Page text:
- PHST P330-Spring 2017
- Thursday, 1- 3:40 p.m.
- Instructor: Michael Twyman
Race, Social Justice, and Philanthropy
This course focuses on issues related to race and social justice in the context of philanthropy. It is designed to equip students to be knowledgeable and aware of people’s biases based on race, culture, religion, age, gender identification, sexual orientation, socioeconomic status, political ideology, and disability, and how these contribute to system racism, discrimination, and oppression.
- Examine the scientific and social origins of race and the evolution of racial classifications throughout human history.
- Compare and contrast the different racial/ethnic groups’ relationship to the dominant white culture in the United States and how it plays out in philanthropic decision making.
- Understand a various struggles and social movements by different groups to eliminate and dismantle racism, racial injustice and social oppression.
- Define and apply the meanings of concepts such as race, racism, ethnicity, discrimination, prejudice, oppression, subjugation, and implicit bias.
- Assess and evaluate the various systems and institutions which create and perpetuate various racialized policies, patterns, and practices that lead to social, political and economic disparities.
Seek to explore and answer some of these critical questions and more...
- What are the origins of racial classifications?
- How did race emerge as a social construct, and does it have any scientific basis?
- How does race play a role in how resources are allocated?
- How has philanthropy evolved along with the giving traditions of various radical and ethnic groups?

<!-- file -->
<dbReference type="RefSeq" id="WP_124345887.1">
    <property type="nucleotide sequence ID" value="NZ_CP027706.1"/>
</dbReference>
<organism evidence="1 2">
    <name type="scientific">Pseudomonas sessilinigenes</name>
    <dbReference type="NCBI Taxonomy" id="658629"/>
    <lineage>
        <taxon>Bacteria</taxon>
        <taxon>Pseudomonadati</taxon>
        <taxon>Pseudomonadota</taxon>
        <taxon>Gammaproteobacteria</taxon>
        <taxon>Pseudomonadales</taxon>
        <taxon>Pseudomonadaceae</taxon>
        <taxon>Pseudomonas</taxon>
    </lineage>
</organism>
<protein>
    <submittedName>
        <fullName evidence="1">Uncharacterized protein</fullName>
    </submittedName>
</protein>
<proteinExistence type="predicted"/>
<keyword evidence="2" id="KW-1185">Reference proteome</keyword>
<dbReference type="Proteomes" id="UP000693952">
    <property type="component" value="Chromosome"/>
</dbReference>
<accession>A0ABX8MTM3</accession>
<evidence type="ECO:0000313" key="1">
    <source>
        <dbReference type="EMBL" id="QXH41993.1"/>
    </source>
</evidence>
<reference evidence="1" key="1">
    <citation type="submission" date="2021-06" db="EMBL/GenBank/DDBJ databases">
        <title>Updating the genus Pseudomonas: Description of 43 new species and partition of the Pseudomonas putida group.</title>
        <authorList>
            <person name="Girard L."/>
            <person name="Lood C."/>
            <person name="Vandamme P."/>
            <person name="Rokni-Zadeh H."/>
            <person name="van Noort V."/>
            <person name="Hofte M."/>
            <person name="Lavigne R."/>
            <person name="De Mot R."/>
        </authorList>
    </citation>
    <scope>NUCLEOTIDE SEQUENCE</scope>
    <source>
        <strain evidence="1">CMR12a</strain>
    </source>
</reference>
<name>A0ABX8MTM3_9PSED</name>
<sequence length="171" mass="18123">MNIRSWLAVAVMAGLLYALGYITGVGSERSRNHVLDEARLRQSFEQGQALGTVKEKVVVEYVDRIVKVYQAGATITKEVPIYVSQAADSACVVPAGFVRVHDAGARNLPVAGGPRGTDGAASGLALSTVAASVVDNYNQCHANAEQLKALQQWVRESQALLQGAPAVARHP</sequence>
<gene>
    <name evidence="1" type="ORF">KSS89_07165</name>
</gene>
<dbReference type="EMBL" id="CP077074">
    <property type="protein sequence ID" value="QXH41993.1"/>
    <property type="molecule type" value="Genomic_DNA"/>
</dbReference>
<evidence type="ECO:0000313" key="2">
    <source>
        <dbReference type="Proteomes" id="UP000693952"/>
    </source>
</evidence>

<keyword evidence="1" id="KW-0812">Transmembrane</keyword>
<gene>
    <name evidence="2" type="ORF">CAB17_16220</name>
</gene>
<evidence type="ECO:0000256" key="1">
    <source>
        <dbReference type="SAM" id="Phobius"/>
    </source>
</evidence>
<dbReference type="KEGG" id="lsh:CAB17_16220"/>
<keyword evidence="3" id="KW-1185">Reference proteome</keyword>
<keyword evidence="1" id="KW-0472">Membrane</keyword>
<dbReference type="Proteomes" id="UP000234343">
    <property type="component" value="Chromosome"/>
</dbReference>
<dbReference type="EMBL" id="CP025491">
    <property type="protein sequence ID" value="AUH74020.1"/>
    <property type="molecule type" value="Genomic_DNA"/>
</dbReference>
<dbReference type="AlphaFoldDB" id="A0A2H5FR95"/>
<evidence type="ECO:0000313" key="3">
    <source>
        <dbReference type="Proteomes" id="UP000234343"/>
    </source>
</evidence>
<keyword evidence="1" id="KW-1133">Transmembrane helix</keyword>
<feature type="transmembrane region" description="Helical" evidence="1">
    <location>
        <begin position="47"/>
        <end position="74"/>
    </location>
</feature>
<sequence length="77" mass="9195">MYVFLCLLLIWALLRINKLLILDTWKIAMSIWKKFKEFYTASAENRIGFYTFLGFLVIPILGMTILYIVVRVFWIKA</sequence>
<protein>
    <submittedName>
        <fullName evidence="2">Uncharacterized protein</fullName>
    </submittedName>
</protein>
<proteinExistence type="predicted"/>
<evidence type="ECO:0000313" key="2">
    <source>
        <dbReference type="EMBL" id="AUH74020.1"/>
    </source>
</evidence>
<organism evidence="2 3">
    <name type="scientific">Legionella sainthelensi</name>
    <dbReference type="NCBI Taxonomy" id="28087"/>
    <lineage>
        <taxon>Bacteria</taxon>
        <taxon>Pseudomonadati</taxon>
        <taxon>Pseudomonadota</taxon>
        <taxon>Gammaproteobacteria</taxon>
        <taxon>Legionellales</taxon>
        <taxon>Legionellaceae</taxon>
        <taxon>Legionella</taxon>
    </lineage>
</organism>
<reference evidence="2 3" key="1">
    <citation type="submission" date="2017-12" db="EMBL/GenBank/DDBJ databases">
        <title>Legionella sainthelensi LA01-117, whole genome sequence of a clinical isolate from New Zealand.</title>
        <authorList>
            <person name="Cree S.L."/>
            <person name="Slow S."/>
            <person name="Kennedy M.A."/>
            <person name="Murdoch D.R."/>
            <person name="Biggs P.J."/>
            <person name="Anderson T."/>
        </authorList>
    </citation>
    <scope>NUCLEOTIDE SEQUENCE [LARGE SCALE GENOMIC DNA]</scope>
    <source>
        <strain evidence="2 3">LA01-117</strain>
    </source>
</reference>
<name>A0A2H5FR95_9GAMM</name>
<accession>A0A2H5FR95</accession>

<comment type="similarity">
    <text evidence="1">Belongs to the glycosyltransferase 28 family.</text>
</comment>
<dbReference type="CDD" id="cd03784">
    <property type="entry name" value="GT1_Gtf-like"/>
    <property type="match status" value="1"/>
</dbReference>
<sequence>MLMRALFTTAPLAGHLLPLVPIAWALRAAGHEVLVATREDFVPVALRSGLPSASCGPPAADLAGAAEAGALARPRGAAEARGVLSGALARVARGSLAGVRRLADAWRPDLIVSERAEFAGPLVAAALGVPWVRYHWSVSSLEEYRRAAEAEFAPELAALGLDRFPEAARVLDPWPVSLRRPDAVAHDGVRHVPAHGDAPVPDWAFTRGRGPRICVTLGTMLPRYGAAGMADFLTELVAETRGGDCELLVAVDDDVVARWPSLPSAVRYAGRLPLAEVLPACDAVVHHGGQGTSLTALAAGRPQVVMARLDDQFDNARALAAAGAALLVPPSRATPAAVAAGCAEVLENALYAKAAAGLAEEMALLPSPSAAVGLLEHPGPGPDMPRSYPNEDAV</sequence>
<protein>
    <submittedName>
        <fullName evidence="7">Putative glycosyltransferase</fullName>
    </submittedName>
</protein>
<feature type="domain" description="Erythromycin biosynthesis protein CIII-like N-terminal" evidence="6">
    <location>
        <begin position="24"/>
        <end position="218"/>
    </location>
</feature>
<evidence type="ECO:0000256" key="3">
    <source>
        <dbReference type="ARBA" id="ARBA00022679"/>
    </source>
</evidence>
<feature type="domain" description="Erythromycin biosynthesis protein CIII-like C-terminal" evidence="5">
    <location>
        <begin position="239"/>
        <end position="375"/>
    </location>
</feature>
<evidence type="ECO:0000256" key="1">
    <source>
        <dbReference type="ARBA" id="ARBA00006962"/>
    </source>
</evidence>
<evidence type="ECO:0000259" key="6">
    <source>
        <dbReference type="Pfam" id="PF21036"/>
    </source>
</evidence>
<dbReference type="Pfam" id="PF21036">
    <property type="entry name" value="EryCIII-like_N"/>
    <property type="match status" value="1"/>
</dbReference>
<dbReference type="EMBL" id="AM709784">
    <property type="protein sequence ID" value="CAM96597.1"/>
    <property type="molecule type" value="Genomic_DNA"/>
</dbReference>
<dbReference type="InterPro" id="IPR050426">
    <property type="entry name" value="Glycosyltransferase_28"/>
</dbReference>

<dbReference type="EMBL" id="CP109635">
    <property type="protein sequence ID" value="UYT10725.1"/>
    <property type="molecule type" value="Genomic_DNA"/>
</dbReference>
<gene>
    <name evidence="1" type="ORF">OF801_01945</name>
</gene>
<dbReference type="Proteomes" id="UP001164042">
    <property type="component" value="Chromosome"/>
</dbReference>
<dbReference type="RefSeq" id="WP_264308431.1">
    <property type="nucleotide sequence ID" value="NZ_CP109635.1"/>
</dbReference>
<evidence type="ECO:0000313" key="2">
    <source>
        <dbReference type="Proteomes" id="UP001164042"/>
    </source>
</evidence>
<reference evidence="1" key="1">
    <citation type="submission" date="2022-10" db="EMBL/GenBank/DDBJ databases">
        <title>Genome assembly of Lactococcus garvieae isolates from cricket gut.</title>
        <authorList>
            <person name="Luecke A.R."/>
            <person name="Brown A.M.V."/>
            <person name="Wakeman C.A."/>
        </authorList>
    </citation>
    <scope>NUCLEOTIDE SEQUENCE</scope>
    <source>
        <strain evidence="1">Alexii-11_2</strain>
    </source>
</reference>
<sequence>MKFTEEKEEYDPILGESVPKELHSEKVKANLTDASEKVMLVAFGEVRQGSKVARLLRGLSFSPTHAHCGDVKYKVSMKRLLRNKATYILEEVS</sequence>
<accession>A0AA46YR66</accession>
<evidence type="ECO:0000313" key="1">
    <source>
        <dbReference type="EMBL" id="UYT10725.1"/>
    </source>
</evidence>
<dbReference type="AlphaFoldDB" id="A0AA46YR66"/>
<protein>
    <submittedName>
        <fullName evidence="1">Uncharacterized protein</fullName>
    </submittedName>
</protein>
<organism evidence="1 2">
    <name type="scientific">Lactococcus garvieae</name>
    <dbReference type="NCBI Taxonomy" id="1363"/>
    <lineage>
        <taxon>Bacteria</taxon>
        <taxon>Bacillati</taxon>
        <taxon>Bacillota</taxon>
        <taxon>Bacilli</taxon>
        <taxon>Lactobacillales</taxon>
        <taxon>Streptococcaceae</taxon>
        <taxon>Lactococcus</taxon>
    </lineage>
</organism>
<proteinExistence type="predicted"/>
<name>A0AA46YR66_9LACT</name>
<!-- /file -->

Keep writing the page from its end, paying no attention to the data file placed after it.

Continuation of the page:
Explore your values
Students will have a chance to also explore their own personal values, beliefs, and behaviors that may limit their ability to practice their knowledge and skills of philanthropy to work with and serve people of diverse backgrounds, and particularly disadvantaged and oppressed persons and groups.
Dr. Michael R. Twyman, Ph.D.
Dr. Twyman is the executive director of OpportunINDY, a Collective Impact initiative that aims to improve the life outcomes of young black men in Indianapolis. Before recently returning to his hometown, he served as the director of the Institute on Race and Ethnicity at the University of Arkansas at Little Rock where he taught a course on race and racism in America.
Twyman was the founding director of grant programs in Indiana for the Nina Mason Pulliam Charitable Trust. He has an extensive career in philanthropic and nonprofit management, and served as a special assistant to Mayor Stephen Goldsmith for the City of Indianapolis, as well as vice president of Community Action of Greater Indianapolis. He has also worked in the private sector as an independent consultant in community and economic development.